|Blogs||Articles||Organizations||Biography||Jack's Book||Contact Information||Links|
Navigation: SOS Sisson > Traumatic Injury Blog
Jack Sisson's TBI Blog
A hug is duct tape for the soul.
Friday, February 10, 2012
How you can reduce the risk of falling and improve stability
From the Chicago Tribune:
Falls are the leading cause of accidental death in people 65 years old and older.
"It's also the most common cause of hip fracture in people 70 years old and older," says Dr. Ning Sun, a neurologist on staff at Adventist Hinsdale Hospital. "Falls are also a marker for poor health and declining function."
While some injuries fall into the minor category of scrapes and bruises, Dr. Roy L. Adair, Chair & Medical Director Department of Physical Medicine & Rehabilitation at Advocate Christ Medical Center in Oak Lawn, agrees falling presents more of a danger to the elderly as opposed to those younger.
"We commonly see more severe injuries like head injury with attendant traumatic brain injury (TBI), intracerebral bleeding or bruising, fractures of the wrist or shoulder, spine fractures, hip fractures and foot and ankle fractures," says Adair. "Protective reflexes are slower in the elderly."
Winter's slippery sidewalks exacerbate the problem. "In the hospital setting, we definitely see a higher frequency of adults post-fall around the winter time," says Beth Gorman, coordinator of Physical Therapy and Rehab Technician Team Advocate at Christ Medical Center. "This is most commonly due to the icy and snowy conditions."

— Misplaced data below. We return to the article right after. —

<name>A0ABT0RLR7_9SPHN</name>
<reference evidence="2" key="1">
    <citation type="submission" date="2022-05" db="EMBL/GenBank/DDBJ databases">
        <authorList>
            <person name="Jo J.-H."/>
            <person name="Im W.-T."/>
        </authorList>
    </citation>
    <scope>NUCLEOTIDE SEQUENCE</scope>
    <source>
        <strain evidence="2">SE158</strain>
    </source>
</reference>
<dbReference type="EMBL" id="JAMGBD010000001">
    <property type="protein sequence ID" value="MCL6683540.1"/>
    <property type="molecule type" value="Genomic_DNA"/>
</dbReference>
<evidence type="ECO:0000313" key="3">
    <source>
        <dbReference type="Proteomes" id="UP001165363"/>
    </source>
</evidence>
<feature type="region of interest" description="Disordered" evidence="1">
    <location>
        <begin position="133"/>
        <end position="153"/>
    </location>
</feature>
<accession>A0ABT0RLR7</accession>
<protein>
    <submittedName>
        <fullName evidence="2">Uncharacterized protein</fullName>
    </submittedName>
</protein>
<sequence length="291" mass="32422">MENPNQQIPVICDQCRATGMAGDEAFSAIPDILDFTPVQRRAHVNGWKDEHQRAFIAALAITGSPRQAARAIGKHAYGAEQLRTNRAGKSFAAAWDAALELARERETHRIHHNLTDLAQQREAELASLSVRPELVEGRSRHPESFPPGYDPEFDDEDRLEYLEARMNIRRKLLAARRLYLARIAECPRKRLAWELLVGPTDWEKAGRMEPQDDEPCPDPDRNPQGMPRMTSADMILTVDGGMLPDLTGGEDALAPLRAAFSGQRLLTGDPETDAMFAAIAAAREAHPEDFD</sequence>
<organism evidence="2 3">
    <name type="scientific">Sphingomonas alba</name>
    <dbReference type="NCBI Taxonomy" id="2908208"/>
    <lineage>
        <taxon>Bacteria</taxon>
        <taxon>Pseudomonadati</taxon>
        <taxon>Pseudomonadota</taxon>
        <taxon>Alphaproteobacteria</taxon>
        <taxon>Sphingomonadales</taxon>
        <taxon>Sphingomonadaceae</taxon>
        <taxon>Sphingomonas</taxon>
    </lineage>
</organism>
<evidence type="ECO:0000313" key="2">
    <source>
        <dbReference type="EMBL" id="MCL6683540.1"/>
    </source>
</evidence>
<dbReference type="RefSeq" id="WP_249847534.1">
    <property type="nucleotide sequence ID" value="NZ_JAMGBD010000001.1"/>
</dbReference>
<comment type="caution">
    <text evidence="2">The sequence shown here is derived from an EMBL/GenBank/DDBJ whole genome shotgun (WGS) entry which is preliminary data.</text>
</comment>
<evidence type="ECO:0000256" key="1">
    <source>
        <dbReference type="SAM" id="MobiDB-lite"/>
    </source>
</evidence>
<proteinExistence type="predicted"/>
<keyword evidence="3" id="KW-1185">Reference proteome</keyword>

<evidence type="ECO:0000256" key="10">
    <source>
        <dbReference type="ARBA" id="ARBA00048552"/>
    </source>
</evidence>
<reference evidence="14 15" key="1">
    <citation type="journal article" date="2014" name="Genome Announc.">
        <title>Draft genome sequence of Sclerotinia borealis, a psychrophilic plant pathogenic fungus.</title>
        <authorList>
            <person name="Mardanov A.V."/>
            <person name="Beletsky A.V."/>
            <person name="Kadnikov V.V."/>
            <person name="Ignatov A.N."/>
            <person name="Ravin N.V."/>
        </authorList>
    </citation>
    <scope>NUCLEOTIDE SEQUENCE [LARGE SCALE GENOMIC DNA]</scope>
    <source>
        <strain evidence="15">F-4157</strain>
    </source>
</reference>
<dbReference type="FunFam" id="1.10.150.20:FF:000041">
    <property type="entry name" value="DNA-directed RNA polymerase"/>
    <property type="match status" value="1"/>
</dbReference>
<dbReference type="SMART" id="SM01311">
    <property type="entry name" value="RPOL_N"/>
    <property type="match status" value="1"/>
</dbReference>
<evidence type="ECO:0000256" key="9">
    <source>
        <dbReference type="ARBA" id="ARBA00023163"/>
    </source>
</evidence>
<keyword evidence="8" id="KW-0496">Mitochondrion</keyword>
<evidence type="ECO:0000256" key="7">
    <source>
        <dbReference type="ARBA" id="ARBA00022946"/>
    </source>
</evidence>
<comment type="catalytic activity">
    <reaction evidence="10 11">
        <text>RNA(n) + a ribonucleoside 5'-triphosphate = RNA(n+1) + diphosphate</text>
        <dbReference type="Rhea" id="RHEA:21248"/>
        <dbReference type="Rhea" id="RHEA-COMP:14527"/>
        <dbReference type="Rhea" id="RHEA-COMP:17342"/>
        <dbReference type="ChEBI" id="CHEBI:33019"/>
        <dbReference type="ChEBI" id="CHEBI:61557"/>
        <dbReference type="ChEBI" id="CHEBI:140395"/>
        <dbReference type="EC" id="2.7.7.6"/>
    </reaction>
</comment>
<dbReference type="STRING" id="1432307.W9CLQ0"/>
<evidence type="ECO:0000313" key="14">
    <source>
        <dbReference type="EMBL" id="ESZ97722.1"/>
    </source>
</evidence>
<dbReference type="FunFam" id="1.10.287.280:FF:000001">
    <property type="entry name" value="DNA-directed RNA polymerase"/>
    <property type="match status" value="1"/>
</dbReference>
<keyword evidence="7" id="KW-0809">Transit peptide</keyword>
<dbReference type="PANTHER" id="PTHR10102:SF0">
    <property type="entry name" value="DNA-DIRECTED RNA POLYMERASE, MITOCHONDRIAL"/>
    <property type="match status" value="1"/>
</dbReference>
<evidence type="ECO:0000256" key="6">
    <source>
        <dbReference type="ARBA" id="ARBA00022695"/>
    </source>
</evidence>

Make sure snow and ice are removed from pathways and also be aware of footwear with good traction. "Don't wear those nice leather soled shoes they are slippery when wet," says Adair.
Inside the home, environmental hazards include such offenders as rickety ladders, throw rugs and slippery bathroom surfaces.
"Elderly folks should remove all throw rugs in the home, EVEN though they may look nice," says Adair.
In the bathroom, make use of assistive devices such as grab bars, a shower seat, a non-slip surface in the tub, and a toilet frame with handrails as needed based on the level of balance impairment, advises Adair.
LinksTBI Film Reviews
TBI Book Reviews
Traumatic Brain Injury Law Blog
SoapBlox/Chicago: Protecting Our Troops
Head Injury Survival Journal
Losing the Physical Self
Tower of Hanoi: Instructions for this popular puzzle can be viewed simply by clicking the Instructions button on that page.
May 2005 June 2005 July 2005 August 2005 September 2005 October 2005 November 2005 August 2006 September 2006 October 2006 December 2006 January 2007 February 2007 March 2007 April 2007 May 2007 June 2007 July 2007 August 2007 September 2007 October 2007 November 2007 December 2007 January 2008 February 2008 March 2008 January 2009 March 2009 April 2009 December 2009 April 2010 May 2010 June 2010 July 2010 August 2010 September 2010 October 2010 November 2010 January 2011 February 2011 March 2011 April 2011 May 2011 June 2011 July 2011 August 2011 September 2011 October 2011 November 2011 December 2011 January 2012 February 2012 March 2012 April 2012 May 2012 June 2012 October 2012 November 2012 December 2012 January 2013 February 2013 March 2013 April 2013 May 2013 June 2013 October 2013